Bruce Cree, MD, PhD, MAS, discusses the pathophysiology of multiple sclerosis (MS) and how sphinogine-1-phospate (S1P) receptor modulators address the underlying causes. Dr Cree also discusses the differences between the four FDA approved drugs for MS: fingolimod, siponimod, ozanimod, and ponesimod.
Bruce Cree, MD, PhD, MAS: S1P [Multiple sclerosis, sphingosine-1-phosphate] receptor modulators address the fundamental biology of multiple sclerosis because of their critical roles in lymphocyte metabolism and in all of the dendrite, glial, and other central nervous system functions when it sees S1P receptors throughout the body. There are 5 different S1P receptors, and at least 2 or 3 of these have very important implications for multiple sclerosis.
There are 4 S1P receptor modulators that have received US FDA approval, and they are fingolimod, siponimod, ozanimod, and ponesimod. Now, each of these S1P receptor modulators has different specificity for the 5 different S1P receptors. There’s S1P1, S1P2, S1P3, S1P4, and S1P5. Fingolimod is the least selective; it does not have S1P2 activity, but it does have activity against S1P1 as well as S1P3, S1P4, and S1P5. Siponimod was designed to not have activity against S1P3 and S1P4, so it just interacts with the S1P1 and S1P5 receptors, as does ozanimod. That selectivity is important, as I’ll mention in a moment. The fourth S1P receptor modulator, ponesimod, has activity against only the S1P1 receptor. It is the most selective of the 4 approved S1P receptor modulators. Now, the extent of the activity against the different subtypes of these receptors, to some extent, determines some of the adverse events that are of interest. We do want the S1P1 receptors to be engaged because these are the receptors on lymphocytes and we believe that this is an important target for these S1P receptor modulators. We also think that S1P5 receptors within the central nervous system may be an important target as well that may potentially promote myelin repair. That may be a desirable target as well. However, S1P3 mediates a cardiac rhythm. Cardiac arrhythmias and complications associated with combined therapies of other drugs that may prolong the QT interval are potential problems for S1P receptor modulators that engage with S1P3 receptor. We don’t want to have S1P3 receptor activity, but we do want S1P1 and S1P5, and this might account for some of the different adverse events we see across these different S1P receptor modulators.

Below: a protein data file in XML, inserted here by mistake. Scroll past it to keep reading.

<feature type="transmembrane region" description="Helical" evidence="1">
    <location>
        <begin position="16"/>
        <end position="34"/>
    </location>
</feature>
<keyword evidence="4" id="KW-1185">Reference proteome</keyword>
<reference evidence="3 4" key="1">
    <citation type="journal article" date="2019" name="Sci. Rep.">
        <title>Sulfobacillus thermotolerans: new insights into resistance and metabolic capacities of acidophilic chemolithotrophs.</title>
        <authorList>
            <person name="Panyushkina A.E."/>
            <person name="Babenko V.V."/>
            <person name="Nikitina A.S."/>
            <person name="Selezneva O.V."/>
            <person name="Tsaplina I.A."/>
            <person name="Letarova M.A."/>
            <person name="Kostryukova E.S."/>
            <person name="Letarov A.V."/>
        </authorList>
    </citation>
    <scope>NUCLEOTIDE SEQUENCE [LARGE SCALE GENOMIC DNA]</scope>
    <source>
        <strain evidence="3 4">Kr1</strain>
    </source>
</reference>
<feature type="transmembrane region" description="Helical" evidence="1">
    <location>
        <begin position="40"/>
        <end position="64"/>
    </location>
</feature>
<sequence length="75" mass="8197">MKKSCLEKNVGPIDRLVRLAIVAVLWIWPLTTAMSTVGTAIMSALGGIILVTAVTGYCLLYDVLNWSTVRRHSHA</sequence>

Transcript edited for clarity.